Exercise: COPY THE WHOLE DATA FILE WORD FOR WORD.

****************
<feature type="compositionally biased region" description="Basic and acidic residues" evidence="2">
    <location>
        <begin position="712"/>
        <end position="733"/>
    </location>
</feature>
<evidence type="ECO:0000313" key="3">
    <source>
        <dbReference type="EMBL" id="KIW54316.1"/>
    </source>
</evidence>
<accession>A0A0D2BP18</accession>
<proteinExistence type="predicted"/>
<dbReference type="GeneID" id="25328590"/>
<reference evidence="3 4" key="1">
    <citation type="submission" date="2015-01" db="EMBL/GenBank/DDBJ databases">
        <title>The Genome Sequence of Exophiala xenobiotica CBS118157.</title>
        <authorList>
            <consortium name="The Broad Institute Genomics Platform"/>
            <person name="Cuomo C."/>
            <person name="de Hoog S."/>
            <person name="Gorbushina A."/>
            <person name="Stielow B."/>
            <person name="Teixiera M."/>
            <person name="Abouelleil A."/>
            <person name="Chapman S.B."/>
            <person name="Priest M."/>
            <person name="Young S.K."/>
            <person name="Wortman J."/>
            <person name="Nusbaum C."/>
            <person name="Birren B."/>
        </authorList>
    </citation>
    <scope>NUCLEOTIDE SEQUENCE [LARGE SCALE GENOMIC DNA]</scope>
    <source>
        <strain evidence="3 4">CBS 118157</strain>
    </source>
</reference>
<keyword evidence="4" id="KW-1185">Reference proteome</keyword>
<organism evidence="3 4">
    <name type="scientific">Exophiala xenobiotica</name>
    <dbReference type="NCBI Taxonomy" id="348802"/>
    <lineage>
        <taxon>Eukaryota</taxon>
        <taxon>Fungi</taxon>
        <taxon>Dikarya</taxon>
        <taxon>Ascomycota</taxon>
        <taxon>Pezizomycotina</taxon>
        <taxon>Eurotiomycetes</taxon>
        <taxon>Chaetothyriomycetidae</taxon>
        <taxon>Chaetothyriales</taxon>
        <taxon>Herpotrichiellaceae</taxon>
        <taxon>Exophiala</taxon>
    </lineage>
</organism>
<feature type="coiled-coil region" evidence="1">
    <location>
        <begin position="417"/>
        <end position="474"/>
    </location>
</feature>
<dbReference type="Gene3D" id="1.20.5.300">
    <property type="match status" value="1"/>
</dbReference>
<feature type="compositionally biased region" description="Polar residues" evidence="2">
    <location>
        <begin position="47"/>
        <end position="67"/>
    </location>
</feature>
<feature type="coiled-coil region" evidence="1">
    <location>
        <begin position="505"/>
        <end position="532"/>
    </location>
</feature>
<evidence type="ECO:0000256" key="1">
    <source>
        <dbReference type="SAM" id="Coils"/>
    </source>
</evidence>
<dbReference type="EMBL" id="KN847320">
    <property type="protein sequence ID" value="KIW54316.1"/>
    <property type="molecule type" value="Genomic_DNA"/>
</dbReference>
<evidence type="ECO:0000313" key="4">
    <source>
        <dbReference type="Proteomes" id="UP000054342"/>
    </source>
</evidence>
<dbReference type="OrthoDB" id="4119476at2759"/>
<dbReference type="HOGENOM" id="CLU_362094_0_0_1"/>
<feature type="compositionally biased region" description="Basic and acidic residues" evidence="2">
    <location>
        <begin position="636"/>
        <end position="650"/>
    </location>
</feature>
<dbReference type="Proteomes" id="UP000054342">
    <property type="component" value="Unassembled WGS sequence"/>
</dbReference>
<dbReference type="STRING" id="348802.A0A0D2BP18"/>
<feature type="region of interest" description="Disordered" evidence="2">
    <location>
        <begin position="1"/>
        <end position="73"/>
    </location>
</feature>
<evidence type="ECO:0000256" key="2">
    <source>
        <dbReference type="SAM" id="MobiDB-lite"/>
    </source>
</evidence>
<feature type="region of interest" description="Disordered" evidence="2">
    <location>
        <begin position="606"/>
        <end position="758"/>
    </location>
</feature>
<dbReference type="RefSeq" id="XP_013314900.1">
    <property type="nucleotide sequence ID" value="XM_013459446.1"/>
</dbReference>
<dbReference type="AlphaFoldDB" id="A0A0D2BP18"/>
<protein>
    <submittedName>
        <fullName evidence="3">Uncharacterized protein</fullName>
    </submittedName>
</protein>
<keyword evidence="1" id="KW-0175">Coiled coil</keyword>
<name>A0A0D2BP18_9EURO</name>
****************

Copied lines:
<feature type="compositionally biased region" description="Basic and acidic residues" evidence="2">
    <location>
        <begin position="712"/>
        <end position="733"/>
    </location>
</feature>
<evidence type="ECO:0000313" key="3">
    <source>
        <dbReference type="EMBL" id="KIW54316.1"/>
    </source>
</evidence>
<accession>A0A0D2BP18</accession>
<proteinExistence type="predicted"/>
<dbReference type="GeneID" id="25328590"/>
<reference evidence="3 4" key="1">
    <citation type="submission" date="2015-01" db="EMBL/GenBank/DDBJ databases">
        <title>The Genome Sequence of Exophiala xenobiotica CBS118157.</title>
        <authorList>
            <consortium name="The Broad Institute Genomics Platform"/>
            <person name="Cuomo C."/>
            <person name="de Hoog S."/>
            <person name="Gorbushina A."/>
            <person name="Stielow B."/>
            <person name="Teixiera M."/>
            <person name="Abouelleil A."/>
            <person name="Chapman S.B."/>
            <person name="Priest M."/>
            <person name="Young S.K."/>
            <person name="Wortman J."/>
            <person name="Nusbaum C."/>
            <person name="Birren B."/>
        </authorList>
    </citation>
    <scope>NUCLEOTIDE SEQUENCE [LARGE SCALE GENOMIC DNA]</scope>
    <source>
        <strain evidence="3 4">CBS 118157</strain>
    </source>
</reference>
<keyword evidence="4" id="KW-1185">Reference proteome</keyword>
<organism evidence="3 4">
    <name type="scientific">Exophiala xenobiotica</name>
    <dbReference type="NCBI Taxonomy" id="348802"/>
    <lineage>
        <taxon>Eukaryota</taxon>
        <taxon>Fungi</taxon>
        <taxon>Dikarya</taxon>
        <taxon>Ascomycota</taxon>
        <taxon>Pezizomycotina</taxon>
        <taxon>Eurotiomycetes</taxon>
        <taxon>Chaetothyriomycetidae</taxon>
        <taxon>Chaetothyriales</taxon>
        <taxon>Herpotrichiellaceae</taxon>
        <taxon>Exophiala</taxon>
    </lineage>
</organism>
<feature type="coiled-coil region" evidence="1">
    <location>
        <begin position="417"/>
        <end position="474"/>
    </location>
</feature>
<dbReference type="Gene3D" id="1.20.5.300">
    <property type="match status" value="1"/>
</dbReference>
<feature type="compositionally biased region" description="Polar residues" evidence="2">
    <location>
        <begin position="47"/>
        <end position="67"/>
    </location>
</feature>
<feature type="coiled-coil region" evidence="1">
    <location>
        <begin position="505"/>
        <end position="532"/>
    </location>
</feature>
<evidence type="ECO:0000256" key="1">
    <source>
        <dbReference type="SAM" id="Coils"/>
    </source>
</evidence>
<dbReference type="EMBL" id="KN847320">
    <property type="protein sequence ID" value="KIW54316.1"/>
    <property type="molecule type" value="Genomic_DNA"/>
</dbReference>
<evidence type="ECO:0000313" key="4">
    <source>
        <dbReference type="Proteomes" id="UP000054342"/>
    </source>
</evidence>
<dbReference type="OrthoDB" id="4119476at2759"/>
<dbReference type="HOGENOM" id="CLU_362094_0_0_1"/>
<feature type="compositionally biased region" description="Basic and acidic residues" evidence="2">
    <location>
        <begin position="636"/>
        <end position="650"/>
    </location>
</feature>
<dbReference type="Proteomes" id="UP000054342">
    <property type="component" value="Unassembled WGS sequence"/>
</dbReference>
<dbReference type="STRING" id="348802.A0A0D2BP18"/>
<feature type="region of interest" description="Disordered" evidence="2">
    <location>
        <begin position="1"/>
        <end position="73"/>
    </location>
</feature>
<evidence type="ECO:0000256" key="2">
    <source>
        <dbReference type="SAM" id="MobiDB-lite"/>
    </source>
</evidence>
<feature type="region of interest" description="Disordered" evidence="2">
    <location>
        <begin position="606"/>
        <end position="758"/>
    </location>
</feature>
<dbReference type="RefSeq" id="XP_013314900.1">
    <property type="nucleotide sequence ID" value="XM_013459446.1"/>
</dbReference>
<dbReference type="AlphaFoldDB" id="A0A0D2BP18"/>
<protein>
    <submittedName>
        <fullName evidence="3">Uncharacterized protein</fullName>
    </submittedName>
</protein>
<keyword evidence="1" id="KW-0175">Coiled coil</keyword>
<name>A0A0D2BP18_9EURO</name>